Oracle: Shaking the Audit Money Tree
Author: Michael Welsh
– Forbes, December 15, 2015
The money tree is shaking. There was a time when audits were merely punitive in nature, a tool to be wielded to bring a customer who may or may not be in compliance with hundreds of terms, conditions, and clauses they’ve signed up for over the course of years in some cases to heel. But that was then, and this is now. Audits are now the norm – routine – as traditional on premise software providers like Oracle attempt to bridge the revenue gap as they attempt to transition their business to the cloud. In our experience, Oracle is setting a new standard of excellence in shaking the audit money tree.
As a result, audit defense has never been more paramount than today. Show me a client that has a new Software Asset Management solution in place, and more than likely. I’ll show you a client that’s been hit hard by a recent audit that resulted in huge, unplanned expenses. They are often very closely related these days – for good reason. The first methodology to defend yourself, is to first know what the triggers are that will get you the ‘letter from LMS’ (Oracle License Management Services). Below we’ll discuss the triggers, along with what you should do when you get a letter (hint: call us first!), and how to avoid them altogether where possible.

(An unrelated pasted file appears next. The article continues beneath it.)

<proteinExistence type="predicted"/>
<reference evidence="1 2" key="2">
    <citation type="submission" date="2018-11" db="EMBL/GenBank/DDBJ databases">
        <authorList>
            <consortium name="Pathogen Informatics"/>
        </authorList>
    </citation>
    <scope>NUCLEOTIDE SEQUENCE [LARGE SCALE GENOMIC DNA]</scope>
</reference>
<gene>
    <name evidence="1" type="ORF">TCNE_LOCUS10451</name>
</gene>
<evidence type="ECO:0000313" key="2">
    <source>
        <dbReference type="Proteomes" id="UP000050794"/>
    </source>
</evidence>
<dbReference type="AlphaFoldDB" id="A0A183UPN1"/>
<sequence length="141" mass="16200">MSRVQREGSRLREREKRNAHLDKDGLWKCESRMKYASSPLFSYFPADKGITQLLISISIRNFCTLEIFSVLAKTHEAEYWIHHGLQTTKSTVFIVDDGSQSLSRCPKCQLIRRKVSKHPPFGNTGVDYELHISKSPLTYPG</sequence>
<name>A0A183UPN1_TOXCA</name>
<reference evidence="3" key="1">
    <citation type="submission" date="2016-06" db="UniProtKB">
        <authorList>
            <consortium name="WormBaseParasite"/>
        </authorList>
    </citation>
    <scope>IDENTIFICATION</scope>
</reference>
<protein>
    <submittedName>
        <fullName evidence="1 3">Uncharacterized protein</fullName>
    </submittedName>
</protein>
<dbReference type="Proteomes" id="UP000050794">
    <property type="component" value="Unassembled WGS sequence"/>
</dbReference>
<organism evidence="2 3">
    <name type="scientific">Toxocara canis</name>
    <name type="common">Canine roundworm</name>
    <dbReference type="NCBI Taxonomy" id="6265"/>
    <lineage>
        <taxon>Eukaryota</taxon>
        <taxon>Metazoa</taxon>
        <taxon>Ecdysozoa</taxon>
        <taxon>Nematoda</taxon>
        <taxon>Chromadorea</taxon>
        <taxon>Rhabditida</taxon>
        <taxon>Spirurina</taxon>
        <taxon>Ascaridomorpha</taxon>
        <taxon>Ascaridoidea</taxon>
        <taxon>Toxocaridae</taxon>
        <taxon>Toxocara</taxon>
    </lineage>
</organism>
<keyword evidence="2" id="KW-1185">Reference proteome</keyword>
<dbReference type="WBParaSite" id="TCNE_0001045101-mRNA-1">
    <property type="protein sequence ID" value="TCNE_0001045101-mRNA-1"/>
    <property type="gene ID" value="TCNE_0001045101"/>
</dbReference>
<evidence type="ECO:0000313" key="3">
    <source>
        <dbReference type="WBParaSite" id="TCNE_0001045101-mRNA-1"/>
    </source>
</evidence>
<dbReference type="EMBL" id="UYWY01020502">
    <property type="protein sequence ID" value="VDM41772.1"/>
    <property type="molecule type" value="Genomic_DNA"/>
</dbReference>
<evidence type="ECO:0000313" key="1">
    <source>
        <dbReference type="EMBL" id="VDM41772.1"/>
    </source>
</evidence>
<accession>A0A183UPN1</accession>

Audit Trigger Number 1: You license Oracle through SAP